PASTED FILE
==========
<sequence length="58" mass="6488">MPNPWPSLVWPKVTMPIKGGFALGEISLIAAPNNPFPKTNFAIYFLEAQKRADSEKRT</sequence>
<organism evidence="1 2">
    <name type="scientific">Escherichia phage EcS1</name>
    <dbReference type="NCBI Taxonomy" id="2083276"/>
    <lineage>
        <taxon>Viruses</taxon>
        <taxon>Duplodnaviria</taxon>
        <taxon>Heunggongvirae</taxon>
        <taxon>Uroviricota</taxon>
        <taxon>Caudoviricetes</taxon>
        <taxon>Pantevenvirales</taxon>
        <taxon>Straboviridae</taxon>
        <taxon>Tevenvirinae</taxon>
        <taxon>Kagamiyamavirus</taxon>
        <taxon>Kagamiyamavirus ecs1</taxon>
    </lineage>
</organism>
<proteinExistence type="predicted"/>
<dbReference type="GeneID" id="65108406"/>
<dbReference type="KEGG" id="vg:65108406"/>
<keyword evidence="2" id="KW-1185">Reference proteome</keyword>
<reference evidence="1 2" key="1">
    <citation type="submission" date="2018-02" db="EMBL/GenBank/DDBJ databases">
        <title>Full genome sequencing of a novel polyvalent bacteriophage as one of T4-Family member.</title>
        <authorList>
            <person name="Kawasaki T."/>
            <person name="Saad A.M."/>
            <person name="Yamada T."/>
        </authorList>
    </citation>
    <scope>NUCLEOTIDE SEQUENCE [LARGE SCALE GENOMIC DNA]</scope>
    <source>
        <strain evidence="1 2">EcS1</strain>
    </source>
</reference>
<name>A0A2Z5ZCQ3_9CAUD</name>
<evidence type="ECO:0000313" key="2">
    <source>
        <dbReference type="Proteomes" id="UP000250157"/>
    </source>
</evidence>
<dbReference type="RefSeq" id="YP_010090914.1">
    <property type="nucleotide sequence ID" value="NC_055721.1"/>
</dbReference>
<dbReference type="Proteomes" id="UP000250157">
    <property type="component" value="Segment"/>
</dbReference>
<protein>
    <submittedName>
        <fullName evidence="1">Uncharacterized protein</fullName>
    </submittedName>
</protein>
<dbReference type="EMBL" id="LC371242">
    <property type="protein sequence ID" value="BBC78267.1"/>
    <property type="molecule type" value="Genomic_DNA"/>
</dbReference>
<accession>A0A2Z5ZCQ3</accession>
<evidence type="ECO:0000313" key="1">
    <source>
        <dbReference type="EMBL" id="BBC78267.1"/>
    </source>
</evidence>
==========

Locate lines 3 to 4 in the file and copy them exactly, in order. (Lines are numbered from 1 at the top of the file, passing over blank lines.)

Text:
    <name type="scientific">Escherichia phage EcS1</name>
    <dbReference type="NCBI Taxonomy" id="2083276"/>